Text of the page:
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Norman Waterhouse

Where ‘offset’ claims can succeed

We recently wrote about the importance of a well-drafted set-off clause in an employment contract following the decision of the Federal Circuit and Family Court of Australia (FCFCA) in Manchee v BTIG Australia Limited [2022] FedCFamC2G 813 (Manchee) (click here for further information). The recent decision of the Full Court of the Federal Court of Australia (the Full Court) summarised below has emphasised this further.

The case of Wardman v Macquarie Bank Limited [2023] FCAFC 13 was an appeal from a previous decision of the FCFCA. The key issue was whether monthly payments made to employees discharged Macquarie Bank’s (the Bank’s) obligations under the Banking, Finance and Insurance Award 2010 (the Award) to pay the minimum award rates, leave, public holidays and annual leave loading.


The five appeals (relating to over 48 employees) related to former employees of the Bank seeking claims for unpaid wages and other Award payments that were alleged to have accrued in the six years prior to the commencement of the proceedings.

The remuneration structure for all employees fundamentally comprised of two components: a commission and a ‘Basic Cost Responsibility’ or ‘BCR’. The BCR had a fixed payment component (referred to as the ‘salary component’) that was paid monthly.

The Award required the Bank to pay the minimum wages to full-time employees, a loading of 17.5% during a period of annual leave, and specified penalty rates for overtime work.

For a majority of the employees (the Majority) the ‘Remuneration’ clause in their employment contracts included words to the effect of ‘BCR is a remuneration package that represents the total cost of your employment including employer superannuation, fringe benefits tax, payroll tax [and] workers compensation insurance...where applicable.’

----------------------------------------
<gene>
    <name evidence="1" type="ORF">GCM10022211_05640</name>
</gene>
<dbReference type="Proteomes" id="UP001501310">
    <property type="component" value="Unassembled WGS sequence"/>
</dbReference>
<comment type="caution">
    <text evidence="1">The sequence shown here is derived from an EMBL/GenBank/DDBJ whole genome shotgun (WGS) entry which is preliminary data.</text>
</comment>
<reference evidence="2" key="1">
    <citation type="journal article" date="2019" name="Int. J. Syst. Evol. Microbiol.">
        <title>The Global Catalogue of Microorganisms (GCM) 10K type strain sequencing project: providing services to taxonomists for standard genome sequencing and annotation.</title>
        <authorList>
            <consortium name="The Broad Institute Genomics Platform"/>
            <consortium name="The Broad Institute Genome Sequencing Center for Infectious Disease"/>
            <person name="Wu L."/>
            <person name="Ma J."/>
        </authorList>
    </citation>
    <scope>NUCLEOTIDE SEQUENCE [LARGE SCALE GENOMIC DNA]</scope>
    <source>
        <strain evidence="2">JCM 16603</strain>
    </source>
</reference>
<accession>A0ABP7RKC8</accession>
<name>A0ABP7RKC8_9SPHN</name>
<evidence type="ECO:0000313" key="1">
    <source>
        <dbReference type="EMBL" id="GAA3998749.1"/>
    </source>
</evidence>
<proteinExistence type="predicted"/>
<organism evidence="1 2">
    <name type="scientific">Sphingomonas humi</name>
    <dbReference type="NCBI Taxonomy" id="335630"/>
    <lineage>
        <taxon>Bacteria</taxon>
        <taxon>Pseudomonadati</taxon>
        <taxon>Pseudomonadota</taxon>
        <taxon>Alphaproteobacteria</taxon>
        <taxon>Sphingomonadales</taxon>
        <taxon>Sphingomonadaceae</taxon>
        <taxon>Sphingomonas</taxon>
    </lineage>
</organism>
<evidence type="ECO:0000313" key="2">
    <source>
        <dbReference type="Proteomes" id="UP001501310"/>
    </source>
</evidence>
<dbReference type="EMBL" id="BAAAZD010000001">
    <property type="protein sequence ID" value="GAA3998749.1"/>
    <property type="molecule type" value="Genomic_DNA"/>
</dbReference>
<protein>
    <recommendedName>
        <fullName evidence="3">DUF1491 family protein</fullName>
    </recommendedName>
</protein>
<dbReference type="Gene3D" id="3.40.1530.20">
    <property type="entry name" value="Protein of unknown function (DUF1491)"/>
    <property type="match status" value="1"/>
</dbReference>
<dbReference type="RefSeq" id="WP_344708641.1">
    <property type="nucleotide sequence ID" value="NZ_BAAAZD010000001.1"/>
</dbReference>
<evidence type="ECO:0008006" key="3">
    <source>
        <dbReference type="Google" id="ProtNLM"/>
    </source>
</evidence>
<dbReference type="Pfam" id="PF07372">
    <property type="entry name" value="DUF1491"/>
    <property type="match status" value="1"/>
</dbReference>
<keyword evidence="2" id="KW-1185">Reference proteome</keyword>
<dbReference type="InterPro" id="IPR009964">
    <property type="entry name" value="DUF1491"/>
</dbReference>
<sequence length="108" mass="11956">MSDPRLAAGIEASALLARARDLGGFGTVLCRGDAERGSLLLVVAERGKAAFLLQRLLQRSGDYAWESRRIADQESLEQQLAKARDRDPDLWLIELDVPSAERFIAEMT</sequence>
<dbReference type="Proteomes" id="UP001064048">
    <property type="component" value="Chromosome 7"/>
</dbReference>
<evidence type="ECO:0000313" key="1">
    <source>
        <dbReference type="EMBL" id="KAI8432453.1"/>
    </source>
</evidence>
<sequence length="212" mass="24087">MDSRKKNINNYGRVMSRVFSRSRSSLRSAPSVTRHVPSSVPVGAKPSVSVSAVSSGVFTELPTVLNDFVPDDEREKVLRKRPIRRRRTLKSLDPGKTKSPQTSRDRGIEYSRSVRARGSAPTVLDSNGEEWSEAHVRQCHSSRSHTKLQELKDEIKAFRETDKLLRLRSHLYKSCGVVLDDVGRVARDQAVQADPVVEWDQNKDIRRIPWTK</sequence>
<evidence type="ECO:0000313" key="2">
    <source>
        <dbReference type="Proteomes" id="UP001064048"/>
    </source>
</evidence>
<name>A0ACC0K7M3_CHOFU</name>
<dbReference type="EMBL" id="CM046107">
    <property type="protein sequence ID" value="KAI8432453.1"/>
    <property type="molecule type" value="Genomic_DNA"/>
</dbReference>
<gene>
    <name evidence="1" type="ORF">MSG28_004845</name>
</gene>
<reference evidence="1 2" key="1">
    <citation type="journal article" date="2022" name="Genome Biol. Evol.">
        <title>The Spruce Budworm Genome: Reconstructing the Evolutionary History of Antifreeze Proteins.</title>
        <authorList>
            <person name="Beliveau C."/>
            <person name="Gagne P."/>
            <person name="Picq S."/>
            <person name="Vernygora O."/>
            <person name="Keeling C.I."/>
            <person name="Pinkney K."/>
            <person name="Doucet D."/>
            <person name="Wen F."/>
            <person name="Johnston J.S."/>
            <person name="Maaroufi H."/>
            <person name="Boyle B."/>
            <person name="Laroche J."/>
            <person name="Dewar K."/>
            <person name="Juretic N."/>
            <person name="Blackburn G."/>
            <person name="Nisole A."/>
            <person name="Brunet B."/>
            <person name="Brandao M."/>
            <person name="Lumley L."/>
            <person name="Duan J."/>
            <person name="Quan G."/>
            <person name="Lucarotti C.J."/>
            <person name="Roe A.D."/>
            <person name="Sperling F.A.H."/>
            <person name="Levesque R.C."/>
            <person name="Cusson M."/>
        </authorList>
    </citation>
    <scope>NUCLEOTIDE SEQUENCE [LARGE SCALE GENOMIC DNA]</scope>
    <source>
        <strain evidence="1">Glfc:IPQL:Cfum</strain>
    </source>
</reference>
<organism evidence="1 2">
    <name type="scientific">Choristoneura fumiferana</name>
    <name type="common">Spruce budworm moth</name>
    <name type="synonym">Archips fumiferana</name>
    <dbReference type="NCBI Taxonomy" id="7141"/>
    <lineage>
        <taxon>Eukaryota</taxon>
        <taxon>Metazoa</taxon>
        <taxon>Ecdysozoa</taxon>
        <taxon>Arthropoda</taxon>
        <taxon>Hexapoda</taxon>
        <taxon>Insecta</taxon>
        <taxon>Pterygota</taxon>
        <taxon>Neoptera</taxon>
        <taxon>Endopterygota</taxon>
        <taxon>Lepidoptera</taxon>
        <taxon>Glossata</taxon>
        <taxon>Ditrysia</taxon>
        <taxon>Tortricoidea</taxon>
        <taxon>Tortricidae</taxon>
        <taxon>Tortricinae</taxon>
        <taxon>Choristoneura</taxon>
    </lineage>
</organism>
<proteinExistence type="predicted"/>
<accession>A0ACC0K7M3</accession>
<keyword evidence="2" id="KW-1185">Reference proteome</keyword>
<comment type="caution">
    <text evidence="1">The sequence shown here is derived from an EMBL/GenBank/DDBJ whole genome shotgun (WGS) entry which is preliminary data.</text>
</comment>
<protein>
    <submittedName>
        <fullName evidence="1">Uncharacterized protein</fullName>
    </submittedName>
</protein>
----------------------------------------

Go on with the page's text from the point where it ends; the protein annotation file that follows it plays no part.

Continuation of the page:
In the case of three other employees (the Three Employees), their contract stipulated that the over-Award payments were all-inclusive and ‘will be set off against any payment or benefit to which you may become entitled as a consequence of your employment…including but not limited to minimum hourly rates, allowances, overtime and penalty rates and loadings.’

The employees claimed that the salary component was in fact an advance on commission and therefore did not offset their entitlement to wages pursuant to the Award.

Decision at first instance

At first instance, the FCFCA determined whether the salary component could be used to offset the employees’ entitlement to Award wages. The second issue was whether the payments were able to offset pay for leave, public holidays and annual leave loading.

The primary judge considered the employment contracts holistically (rather than one by one) and found that the Bank did not contravene the National Employment Standards (NES) or Award provisions regarding wages or salary, but failed to meet the NES and Award obligations regarding leave, public holidays and annual leave loading. The primary judge ordered the Bank to back pay leave entitlements and civil penalties.

The Bank appealed the primary judge’s findings regarding leave entitlements and annual leave loading, and the employees challenged the primary judge’s findings regarding wages.

The questions for the Full Court to consider were whether:

  1. the payments made by the Bank to the employees were correctly treated as salary; and